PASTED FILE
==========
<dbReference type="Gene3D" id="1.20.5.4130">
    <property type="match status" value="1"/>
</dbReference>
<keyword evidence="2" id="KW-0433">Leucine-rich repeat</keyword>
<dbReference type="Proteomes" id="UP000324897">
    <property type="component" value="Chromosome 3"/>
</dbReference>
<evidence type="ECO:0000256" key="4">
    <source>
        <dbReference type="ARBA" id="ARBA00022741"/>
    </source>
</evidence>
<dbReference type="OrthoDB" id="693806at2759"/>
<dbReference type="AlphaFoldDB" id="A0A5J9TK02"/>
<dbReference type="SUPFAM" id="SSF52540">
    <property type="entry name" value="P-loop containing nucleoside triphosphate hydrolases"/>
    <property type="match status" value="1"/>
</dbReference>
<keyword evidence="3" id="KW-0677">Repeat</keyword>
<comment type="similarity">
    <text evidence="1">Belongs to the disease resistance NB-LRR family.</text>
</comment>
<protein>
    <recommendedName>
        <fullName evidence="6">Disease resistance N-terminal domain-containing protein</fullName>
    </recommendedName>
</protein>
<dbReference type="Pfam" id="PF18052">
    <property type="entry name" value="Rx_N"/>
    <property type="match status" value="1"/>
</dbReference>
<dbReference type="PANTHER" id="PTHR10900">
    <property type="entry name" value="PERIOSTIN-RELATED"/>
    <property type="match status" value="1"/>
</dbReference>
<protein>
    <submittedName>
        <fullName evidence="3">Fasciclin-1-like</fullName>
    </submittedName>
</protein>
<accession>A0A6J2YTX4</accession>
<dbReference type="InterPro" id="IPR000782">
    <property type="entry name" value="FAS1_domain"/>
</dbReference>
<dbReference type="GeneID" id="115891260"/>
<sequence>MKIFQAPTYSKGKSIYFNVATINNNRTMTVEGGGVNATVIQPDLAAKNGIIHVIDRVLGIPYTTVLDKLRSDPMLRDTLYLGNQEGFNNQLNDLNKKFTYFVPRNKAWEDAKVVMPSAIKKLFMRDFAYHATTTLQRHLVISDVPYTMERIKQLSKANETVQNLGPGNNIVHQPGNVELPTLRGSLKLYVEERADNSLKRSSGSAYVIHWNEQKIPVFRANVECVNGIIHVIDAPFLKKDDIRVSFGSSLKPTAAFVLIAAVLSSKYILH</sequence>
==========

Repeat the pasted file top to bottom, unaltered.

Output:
<dbReference type="Gene3D" id="1.20.5.4130">
    <property type="match status" value="1"/>
</dbReference>
<keyword evidence="2" id="KW-0433">Leucine-rich repeat</keyword>
<dbReference type="Proteomes" id="UP000324897">
    <property type="component" value="Chromosome 3"/>
</dbReference>
<evidence type="ECO:0000256" key="4">
    <source>
        <dbReference type="ARBA" id="ARBA00022741"/>
    </source>
</evidence>
<dbReference type="OrthoDB" id="693806at2759"/>
<dbReference type="AlphaFoldDB" id="A0A5J9TK02"/>
<dbReference type="SUPFAM" id="SSF52540">
    <property type="entry name" value="P-loop containing nucleoside triphosphate hydrolases"/>
    <property type="match status" value="1"/>
</dbReference>
<keyword evidence="3" id="KW-0677">Repeat</keyword>
<comment type="similarity">
    <text evidence="1">Belongs to the disease resistance NB-LRR family.</text>
</comment>
<protein>
    <recommendedName>
        <fullName evidence="6">Disease resistance N-terminal domain-containing protein</fullName>
    </recommendedName>
</protein>
<dbReference type="Pfam" id="PF18052">
    <property type="entry name" value="Rx_N"/>
    <property type="match status" value="1"/>
</dbReference>
<dbReference type="PANTHER" id="PTHR10900">
    <property type="entry name" value="PERIOSTIN-RELATED"/>
    <property type="match status" value="1"/>
</dbReference>
<protein>
    <submittedName>
        <fullName evidence="3">Fasciclin-1-like</fullName>
    </submittedName>
</protein>
<accession>A0A6J2YTX4</accession>
<dbReference type="InterPro" id="IPR000782">
    <property type="entry name" value="FAS1_domain"/>
</dbReference>
<dbReference type="GeneID" id="115891260"/>
<sequence>MKIFQAPTYSKGKSIYFNVATINNNRTMTVEGGGVNATVIQPDLAAKNGIIHVIDRVLGIPYTTVLDKLRSDPMLRDTLYLGNQEGFNNQLNDLNKKFTYFVPRNKAWEDAKVVMPSAIKKLFMRDFAYHATTTLQRHLVISDVPYTMERIKQLSKANETVQNLGPGNNIVHQPGNVELPTLRGSLKLYVEERADNSLKRSSGSAYVIHWNEQKIPVFRANVECVNGIIHVIDAPFLKKDDIRVSFGSSLKPTAAFVLIAAVLSSKYILH</sequence>